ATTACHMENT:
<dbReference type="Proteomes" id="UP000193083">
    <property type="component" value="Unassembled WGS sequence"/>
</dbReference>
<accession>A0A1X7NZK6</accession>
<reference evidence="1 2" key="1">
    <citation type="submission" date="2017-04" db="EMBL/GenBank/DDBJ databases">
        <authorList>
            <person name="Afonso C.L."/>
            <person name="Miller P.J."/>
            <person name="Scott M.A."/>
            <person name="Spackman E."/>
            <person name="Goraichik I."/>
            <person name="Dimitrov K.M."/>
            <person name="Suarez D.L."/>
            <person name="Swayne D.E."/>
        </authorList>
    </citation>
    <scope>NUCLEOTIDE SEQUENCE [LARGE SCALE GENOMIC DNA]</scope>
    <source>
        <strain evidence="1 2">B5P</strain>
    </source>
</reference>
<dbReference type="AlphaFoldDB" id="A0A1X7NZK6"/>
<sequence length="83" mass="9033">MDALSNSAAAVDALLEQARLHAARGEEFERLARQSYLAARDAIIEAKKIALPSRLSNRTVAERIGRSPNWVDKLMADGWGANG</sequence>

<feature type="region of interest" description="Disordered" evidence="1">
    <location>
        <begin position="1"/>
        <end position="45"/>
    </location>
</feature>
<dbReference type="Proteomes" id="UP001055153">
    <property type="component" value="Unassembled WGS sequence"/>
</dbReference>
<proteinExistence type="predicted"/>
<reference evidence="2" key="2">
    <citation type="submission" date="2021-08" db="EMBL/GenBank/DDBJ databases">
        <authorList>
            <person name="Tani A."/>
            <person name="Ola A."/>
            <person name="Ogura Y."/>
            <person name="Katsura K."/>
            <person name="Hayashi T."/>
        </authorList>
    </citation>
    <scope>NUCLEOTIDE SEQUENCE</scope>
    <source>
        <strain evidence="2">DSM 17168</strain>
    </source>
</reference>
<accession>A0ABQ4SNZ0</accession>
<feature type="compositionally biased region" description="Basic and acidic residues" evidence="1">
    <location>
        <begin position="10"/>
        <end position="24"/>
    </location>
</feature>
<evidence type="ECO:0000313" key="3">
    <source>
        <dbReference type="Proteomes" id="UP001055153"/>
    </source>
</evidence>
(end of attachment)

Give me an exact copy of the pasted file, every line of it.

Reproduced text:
<dbReference type="Proteomes" id="UP000193083">
    <property type="component" value="Unassembled WGS sequence"/>
</dbReference>
<accession>A0A1X7NZK6</accession>
<reference evidence="1 2" key="1">
    <citation type="submission" date="2017-04" db="EMBL/GenBank/DDBJ databases">
        <authorList>
            <person name="Afonso C.L."/>
            <person name="Miller P.J."/>
            <person name="Scott M.A."/>
            <person name="Spackman E."/>
            <person name="Goraichik I."/>
            <person name="Dimitrov K.M."/>
            <person name="Suarez D.L."/>
            <person name="Swayne D.E."/>
        </authorList>
    </citation>
    <scope>NUCLEOTIDE SEQUENCE [LARGE SCALE GENOMIC DNA]</scope>
    <source>
        <strain evidence="1 2">B5P</strain>
    </source>
</reference>
<dbReference type="AlphaFoldDB" id="A0A1X7NZK6"/>
<sequence length="83" mass="9033">MDALSNSAAAVDALLEQARLHAARGEEFERLARQSYLAARDAIIEAKKIALPSRLSNRTVAERIGRSPNWVDKLMADGWGANG</sequence>

<feature type="region of interest" description="Disordered" evidence="1">
    <location>
        <begin position="1"/>
        <end position="45"/>
    </location>
</feature>
<dbReference type="Proteomes" id="UP001055153">
    <property type="component" value="Unassembled WGS sequence"/>
</dbReference>
<proteinExistence type="predicted"/>
<reference evidence="2" key="2">
    <citation type="submission" date="2021-08" db="EMBL/GenBank/DDBJ databases">
        <authorList>
            <person name="Tani A."/>
            <person name="Ola A."/>
            <person name="Ogura Y."/>
            <person name="Katsura K."/>
            <person name="Hayashi T."/>
        </authorList>
    </citation>
    <scope>NUCLEOTIDE SEQUENCE</scope>
    <source>
        <strain evidence="2">DSM 17168</strain>
    </source>
</reference>
<accession>A0ABQ4SNZ0</accession>
<feature type="compositionally biased region" description="Basic and acidic residues" evidence="1">
    <location>
        <begin position="10"/>
        <end position="24"/>
    </location>
</feature>
<evidence type="ECO:0000313" key="3">
    <source>
        <dbReference type="Proteomes" id="UP001055153"/>
    </source>
</evidence>